Cheers, JJ 

January 23, 2008

Vermont 3.0

While listening to Vermont Public Radio I overheard that on Saturday, January 26 2008 there will be a career fair for creatives and techies. Some of the work we do at my office deals with recruitment from some clients so I decided to check into the site to see what Web 2.0 strategies they are using to spread the word about the event.

I have to say that I am extremely impressed with the fact that they adopted Facebook and used the Fan site option to spread the word to Facebook members.
For bloggers, podcasters, people with their own website and those that might have MySpace I like the way that they developed mini flash and still ads that people can take and place on their website of choice.

Kudos to Vermont 3.0 for their innovative efforts in grassroots marketing and online social networking.

January 22, 2008

Love 2.0

20080128_107 Time Magazine is one of the publications that I subscribe too. Unfortunately, my day is spent reading many newspapers to see what journalists are writing about and by the time (no pun intended) I get home I lack the motivation and energy to read anything else.

However, today was a little different. My intent was to come home and continue watching my online marathon of "Lost" season 1-3 to get ready for the return of "Lost" season 4 on January 31. But, that all changed when I saw this week's Time cover story, "The science of Romance."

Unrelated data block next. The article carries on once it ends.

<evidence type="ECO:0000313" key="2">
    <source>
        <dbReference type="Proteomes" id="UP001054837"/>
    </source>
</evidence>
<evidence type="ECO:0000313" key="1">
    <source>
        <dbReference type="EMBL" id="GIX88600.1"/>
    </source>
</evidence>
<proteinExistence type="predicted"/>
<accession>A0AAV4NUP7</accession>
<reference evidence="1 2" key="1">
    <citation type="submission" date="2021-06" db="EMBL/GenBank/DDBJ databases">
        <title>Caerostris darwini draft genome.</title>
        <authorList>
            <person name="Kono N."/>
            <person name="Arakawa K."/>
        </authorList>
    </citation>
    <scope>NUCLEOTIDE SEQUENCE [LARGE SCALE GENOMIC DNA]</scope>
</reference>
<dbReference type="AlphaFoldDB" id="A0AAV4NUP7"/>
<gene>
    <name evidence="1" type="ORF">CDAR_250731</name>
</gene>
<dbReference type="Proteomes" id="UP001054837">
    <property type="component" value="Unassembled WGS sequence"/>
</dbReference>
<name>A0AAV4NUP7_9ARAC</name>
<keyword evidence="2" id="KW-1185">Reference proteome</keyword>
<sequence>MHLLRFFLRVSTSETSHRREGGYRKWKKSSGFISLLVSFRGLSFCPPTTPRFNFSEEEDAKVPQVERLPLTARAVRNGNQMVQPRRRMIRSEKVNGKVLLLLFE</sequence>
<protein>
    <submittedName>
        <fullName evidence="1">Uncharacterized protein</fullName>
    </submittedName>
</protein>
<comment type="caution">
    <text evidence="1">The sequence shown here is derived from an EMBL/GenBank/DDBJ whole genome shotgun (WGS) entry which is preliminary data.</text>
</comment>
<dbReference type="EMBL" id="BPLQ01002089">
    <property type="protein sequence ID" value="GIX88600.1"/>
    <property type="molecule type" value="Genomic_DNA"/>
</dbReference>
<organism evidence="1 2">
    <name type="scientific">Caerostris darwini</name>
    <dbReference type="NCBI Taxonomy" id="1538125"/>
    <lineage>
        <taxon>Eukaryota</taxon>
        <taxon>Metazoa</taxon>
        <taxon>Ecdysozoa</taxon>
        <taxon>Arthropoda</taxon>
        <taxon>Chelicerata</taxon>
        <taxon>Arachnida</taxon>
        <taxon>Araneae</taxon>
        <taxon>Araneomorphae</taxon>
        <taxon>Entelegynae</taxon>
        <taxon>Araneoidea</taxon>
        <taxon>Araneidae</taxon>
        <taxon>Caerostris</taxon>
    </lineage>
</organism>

Now I am not some shmupie sucker for romance, and I am not a big player in the game, but why we love and the act of engaging in romance intrigues me. Something about the science of human behavior and the explanations about why we act the way we do, stirs in internal cauldron of my curiosity.

Romance, like any other human behavior, is driven by instinct and requires its own visual, tactile, auditory, and neurochemical and olfactory processes necessary for successful communication.

How these processes work, affect, both positively and negatively, the way we communicate with the one that we are attempting to be romantic with and deliver respective outcomes.

Broken down to our simplest form of communication we use verbal and non-verbal cues to engage in flirting with the desired in hopes of fulfilling our romantic desires. Simple communicative gestures such as stance, a weak smile, scent and tone of voice are tactics used to communicate that you are single, ready to mingle and open to any possibilities.

What I found the most interesting about the articles within this week's "Time" issue was that romance has adopted Web 2.0. In particular, romance has adopted social networking. Since like eHarmony and offer social networkers a place to go that is focused on finding and delivering romance.

These sites have been around for a few years, but my prediction is that as more people adopt and accept the use of online social networks more people will engage and participate in such eDating communities. 

Some evidence I take from just looking at the amount of my friends that now belong to such services. In addition, during 2006 more sites were developed for this purpose with revenues reaching $649 million.

Let me know what you think of the article. It has some very interesting information.